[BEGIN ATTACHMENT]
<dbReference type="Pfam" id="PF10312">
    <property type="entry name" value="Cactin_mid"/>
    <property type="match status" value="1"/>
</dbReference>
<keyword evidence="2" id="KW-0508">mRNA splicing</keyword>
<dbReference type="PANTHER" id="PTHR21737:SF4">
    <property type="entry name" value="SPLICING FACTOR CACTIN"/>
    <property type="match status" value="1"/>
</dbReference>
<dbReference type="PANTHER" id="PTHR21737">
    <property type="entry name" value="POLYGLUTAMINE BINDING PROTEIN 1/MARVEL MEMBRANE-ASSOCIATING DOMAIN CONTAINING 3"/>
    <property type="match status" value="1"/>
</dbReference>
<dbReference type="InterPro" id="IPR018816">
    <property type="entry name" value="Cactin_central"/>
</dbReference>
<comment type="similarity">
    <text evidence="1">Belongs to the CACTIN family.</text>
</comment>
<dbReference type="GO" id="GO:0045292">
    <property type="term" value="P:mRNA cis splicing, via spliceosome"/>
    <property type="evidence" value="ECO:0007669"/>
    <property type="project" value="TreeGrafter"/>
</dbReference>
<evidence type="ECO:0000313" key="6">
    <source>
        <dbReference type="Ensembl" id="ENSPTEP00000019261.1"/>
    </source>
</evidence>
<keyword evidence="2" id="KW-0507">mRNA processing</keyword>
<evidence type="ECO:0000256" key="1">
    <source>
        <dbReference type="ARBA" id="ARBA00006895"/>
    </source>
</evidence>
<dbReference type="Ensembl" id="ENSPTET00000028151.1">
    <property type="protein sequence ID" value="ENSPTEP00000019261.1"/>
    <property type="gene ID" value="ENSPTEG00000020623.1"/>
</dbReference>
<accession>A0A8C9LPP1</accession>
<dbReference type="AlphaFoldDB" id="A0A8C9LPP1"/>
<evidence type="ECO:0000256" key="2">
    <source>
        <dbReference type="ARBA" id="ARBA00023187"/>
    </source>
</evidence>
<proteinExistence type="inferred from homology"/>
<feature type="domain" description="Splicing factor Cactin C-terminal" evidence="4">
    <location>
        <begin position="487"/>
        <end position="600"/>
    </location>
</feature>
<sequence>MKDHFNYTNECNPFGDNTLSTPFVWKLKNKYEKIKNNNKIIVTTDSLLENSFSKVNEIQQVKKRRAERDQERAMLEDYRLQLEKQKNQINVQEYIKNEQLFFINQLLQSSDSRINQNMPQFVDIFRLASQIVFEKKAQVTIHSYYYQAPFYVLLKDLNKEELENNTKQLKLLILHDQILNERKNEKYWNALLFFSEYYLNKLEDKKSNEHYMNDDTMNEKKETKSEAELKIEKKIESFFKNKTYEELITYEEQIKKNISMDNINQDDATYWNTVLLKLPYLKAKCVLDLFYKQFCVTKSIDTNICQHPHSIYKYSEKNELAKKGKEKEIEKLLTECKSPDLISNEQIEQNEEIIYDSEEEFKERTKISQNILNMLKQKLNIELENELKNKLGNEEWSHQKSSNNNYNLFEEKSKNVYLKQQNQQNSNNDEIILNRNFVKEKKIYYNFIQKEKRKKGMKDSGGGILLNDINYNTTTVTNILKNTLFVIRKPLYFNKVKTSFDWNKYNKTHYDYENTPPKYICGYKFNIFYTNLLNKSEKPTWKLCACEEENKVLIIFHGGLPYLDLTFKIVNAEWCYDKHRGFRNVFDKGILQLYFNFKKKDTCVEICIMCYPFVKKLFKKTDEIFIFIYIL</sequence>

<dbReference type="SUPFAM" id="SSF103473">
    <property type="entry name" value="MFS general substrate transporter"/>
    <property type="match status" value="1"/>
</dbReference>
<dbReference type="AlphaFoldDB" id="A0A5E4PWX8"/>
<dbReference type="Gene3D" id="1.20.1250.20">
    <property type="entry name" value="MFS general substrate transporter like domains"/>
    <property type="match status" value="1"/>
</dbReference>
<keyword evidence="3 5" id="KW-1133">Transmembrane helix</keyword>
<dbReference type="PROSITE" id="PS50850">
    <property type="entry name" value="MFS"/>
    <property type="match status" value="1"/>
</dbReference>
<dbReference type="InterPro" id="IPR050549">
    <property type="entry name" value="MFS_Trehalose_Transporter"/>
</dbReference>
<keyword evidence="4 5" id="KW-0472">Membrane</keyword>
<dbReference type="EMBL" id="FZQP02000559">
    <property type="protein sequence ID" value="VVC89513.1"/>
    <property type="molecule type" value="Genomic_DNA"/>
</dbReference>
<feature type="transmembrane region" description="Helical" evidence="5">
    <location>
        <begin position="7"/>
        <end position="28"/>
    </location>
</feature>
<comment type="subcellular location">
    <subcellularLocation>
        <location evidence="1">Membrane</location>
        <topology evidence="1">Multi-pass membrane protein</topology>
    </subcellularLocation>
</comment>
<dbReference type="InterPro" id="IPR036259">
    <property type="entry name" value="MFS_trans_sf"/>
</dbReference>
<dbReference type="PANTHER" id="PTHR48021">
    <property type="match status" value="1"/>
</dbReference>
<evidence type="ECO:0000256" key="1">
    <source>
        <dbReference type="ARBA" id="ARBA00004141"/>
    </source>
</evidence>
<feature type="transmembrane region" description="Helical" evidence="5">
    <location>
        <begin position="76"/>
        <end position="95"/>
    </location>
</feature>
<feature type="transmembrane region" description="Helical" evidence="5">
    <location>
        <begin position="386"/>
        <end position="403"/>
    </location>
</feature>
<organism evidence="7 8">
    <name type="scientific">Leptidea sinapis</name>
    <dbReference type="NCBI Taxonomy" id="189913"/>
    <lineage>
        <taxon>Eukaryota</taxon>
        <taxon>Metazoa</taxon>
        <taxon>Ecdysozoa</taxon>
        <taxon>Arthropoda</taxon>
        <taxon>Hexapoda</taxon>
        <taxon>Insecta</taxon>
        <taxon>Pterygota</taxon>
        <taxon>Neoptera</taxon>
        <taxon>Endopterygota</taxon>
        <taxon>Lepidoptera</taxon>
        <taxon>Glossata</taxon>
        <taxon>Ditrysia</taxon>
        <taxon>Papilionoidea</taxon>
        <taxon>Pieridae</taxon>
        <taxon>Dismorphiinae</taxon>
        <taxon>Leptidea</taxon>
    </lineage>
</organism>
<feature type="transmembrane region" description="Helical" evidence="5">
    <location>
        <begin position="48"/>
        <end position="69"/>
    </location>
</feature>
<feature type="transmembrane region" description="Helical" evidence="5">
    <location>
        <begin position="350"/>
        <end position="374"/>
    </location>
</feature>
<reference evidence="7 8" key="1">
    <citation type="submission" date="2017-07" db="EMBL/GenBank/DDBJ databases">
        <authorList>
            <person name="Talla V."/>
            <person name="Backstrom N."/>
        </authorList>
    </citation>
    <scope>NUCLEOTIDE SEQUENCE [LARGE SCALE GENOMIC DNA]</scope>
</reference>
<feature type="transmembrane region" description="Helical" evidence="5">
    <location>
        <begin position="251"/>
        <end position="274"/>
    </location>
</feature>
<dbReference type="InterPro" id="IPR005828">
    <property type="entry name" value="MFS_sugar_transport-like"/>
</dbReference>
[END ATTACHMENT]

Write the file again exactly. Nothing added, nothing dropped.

<dbReference type="Pfam" id="PF10312">
    <property type="entry name" value="Cactin_mid"/>
    <property type="match status" value="1"/>
</dbReference>
<keyword evidence="2" id="KW-0508">mRNA splicing</keyword>
<dbReference type="PANTHER" id="PTHR21737:SF4">
    <property type="entry name" value="SPLICING FACTOR CACTIN"/>
    <property type="match status" value="1"/>
</dbReference>
<dbReference type="PANTHER" id="PTHR21737">
    <property type="entry name" value="POLYGLUTAMINE BINDING PROTEIN 1/MARVEL MEMBRANE-ASSOCIATING DOMAIN CONTAINING 3"/>
    <property type="match status" value="1"/>
</dbReference>
<dbReference type="InterPro" id="IPR018816">
    <property type="entry name" value="Cactin_central"/>
</dbReference>
<comment type="similarity">
    <text evidence="1">Belongs to the CACTIN family.</text>
</comment>
<dbReference type="GO" id="GO:0045292">
    <property type="term" value="P:mRNA cis splicing, via spliceosome"/>
    <property type="evidence" value="ECO:0007669"/>
    <property type="project" value="TreeGrafter"/>
</dbReference>
<evidence type="ECO:0000313" key="6">
    <source>
        <dbReference type="Ensembl" id="ENSPTEP00000019261.1"/>
    </source>
</evidence>
<keyword evidence="2" id="KW-0507">mRNA processing</keyword>
<evidence type="ECO:0000256" key="1">
    <source>
        <dbReference type="ARBA" id="ARBA00006895"/>
    </source>
</evidence>
<dbReference type="Ensembl" id="ENSPTET00000028151.1">
    <property type="protein sequence ID" value="ENSPTEP00000019261.1"/>
    <property type="gene ID" value="ENSPTEG00000020623.1"/>
</dbReference>
<accession>A0A8C9LPP1</accession>
<dbReference type="AlphaFoldDB" id="A0A8C9LPP1"/>
<evidence type="ECO:0000256" key="2">
    <source>
        <dbReference type="ARBA" id="ARBA00023187"/>
    </source>
</evidence>
<proteinExistence type="inferred from homology"/>
<feature type="domain" description="Splicing factor Cactin C-terminal" evidence="4">
    <location>
        <begin position="487"/>
        <end position="600"/>
    </location>
</feature>
<sequence>MKDHFNYTNECNPFGDNTLSTPFVWKLKNKYEKIKNNNKIIVTTDSLLENSFSKVNEIQQVKKRRAERDQERAMLEDYRLQLEKQKNQINVQEYIKNEQLFFINQLLQSSDSRINQNMPQFVDIFRLASQIVFEKKAQVTIHSYYYQAPFYVLLKDLNKEELENNTKQLKLLILHDQILNERKNEKYWNALLFFSEYYLNKLEDKKSNEHYMNDDTMNEKKETKSEAELKIEKKIESFFKNKTYEELITYEEQIKKNISMDNINQDDATYWNTVLLKLPYLKAKCVLDLFYKQFCVTKSIDTNICQHPHSIYKYSEKNELAKKGKEKEIEKLLTECKSPDLISNEQIEQNEEIIYDSEEEFKERTKISQNILNMLKQKLNIELENELKNKLGNEEWSHQKSSNNNYNLFEEKSKNVYLKQQNQQNSNNDEIILNRNFVKEKKIYYNFIQKEKRKKGMKDSGGGILLNDINYNTTTVTNILKNTLFVIRKPLYFNKVKTSFDWNKYNKTHYDYENTPPKYICGYKFNIFYTNLLNKSEKPTWKLCACEEENKVLIIFHGGLPYLDLTFKIVNAEWCYDKHRGFRNVFDKGILQLYFNFKKKDTCVEICIMCYPFVKKLFKKTDEIFIFIYIL</sequence>

<dbReference type="SUPFAM" id="SSF103473">
    <property type="entry name" value="MFS general substrate transporter"/>
    <property type="match status" value="1"/>
</dbReference>
<dbReference type="AlphaFoldDB" id="A0A5E4PWX8"/>
<dbReference type="Gene3D" id="1.20.1250.20">
    <property type="entry name" value="MFS general substrate transporter like domains"/>
    <property type="match status" value="1"/>
</dbReference>
<keyword evidence="3 5" id="KW-1133">Transmembrane helix</keyword>
<dbReference type="PROSITE" id="PS50850">
    <property type="entry name" value="MFS"/>
    <property type="match status" value="1"/>
</dbReference>
<dbReference type="InterPro" id="IPR050549">
    <property type="entry name" value="MFS_Trehalose_Transporter"/>
</dbReference>
<keyword evidence="4 5" id="KW-0472">Membrane</keyword>
<dbReference type="EMBL" id="FZQP02000559">
    <property type="protein sequence ID" value="VVC89513.1"/>
    <property type="molecule type" value="Genomic_DNA"/>
</dbReference>
<feature type="transmembrane region" description="Helical" evidence="5">
    <location>
        <begin position="7"/>
        <end position="28"/>
    </location>
</feature>
<comment type="subcellular location">
    <subcellularLocation>
        <location evidence="1">Membrane</location>
        <topology evidence="1">Multi-pass membrane protein</topology>
    </subcellularLocation>
</comment>
<dbReference type="InterPro" id="IPR036259">
    <property type="entry name" value="MFS_trans_sf"/>
</dbReference>
<dbReference type="PANTHER" id="PTHR48021">
    <property type="match status" value="1"/>
</dbReference>
<evidence type="ECO:0000256" key="1">
    <source>
        <dbReference type="ARBA" id="ARBA00004141"/>
    </source>
</evidence>
<feature type="transmembrane region" description="Helical" evidence="5">
    <location>
        <begin position="76"/>
        <end position="95"/>
    </location>
</feature>
<feature type="transmembrane region" description="Helical" evidence="5">
    <location>
        <begin position="386"/>
        <end position="403"/>
    </location>
</feature>
<organism evidence="7 8">
    <name type="scientific">Leptidea sinapis</name>
    <dbReference type="NCBI Taxonomy" id="189913"/>
    <lineage>
        <taxon>Eukaryota</taxon>
        <taxon>Metazoa</taxon>
        <taxon>Ecdysozoa</taxon>
        <taxon>Arthropoda</taxon>
        <taxon>Hexapoda</taxon>
        <taxon>Insecta</taxon>
        <taxon>Pterygota</taxon>
        <taxon>Neoptera</taxon>
        <taxon>Endopterygota</taxon>
        <taxon>Lepidoptera</taxon>
        <taxon>Glossata</taxon>
        <taxon>Ditrysia</taxon>
        <taxon>Papilionoidea</taxon>
        <taxon>Pieridae</taxon>
        <taxon>Dismorphiinae</taxon>
        <taxon>Leptidea</taxon>
    </lineage>
</organism>
<feature type="transmembrane region" description="Helical" evidence="5">
    <location>
        <begin position="48"/>
        <end position="69"/>
    </location>
</feature>
<feature type="transmembrane region" description="Helical" evidence="5">
    <location>
        <begin position="350"/>
        <end position="374"/>
    </location>
</feature>
<reference evidence="7 8" key="1">
    <citation type="submission" date="2017-07" db="EMBL/GenBank/DDBJ databases">
        <authorList>
            <person name="Talla V."/>
            <person name="Backstrom N."/>
        </authorList>
    </citation>
    <scope>NUCLEOTIDE SEQUENCE [LARGE SCALE GENOMIC DNA]</scope>
</reference>
<feature type="transmembrane region" description="Helical" evidence="5">
    <location>
        <begin position="251"/>
        <end position="274"/>
    </location>
</feature>
<dbReference type="InterPro" id="IPR005828">
    <property type="entry name" value="MFS_sugar_transport-like"/>
</dbReference>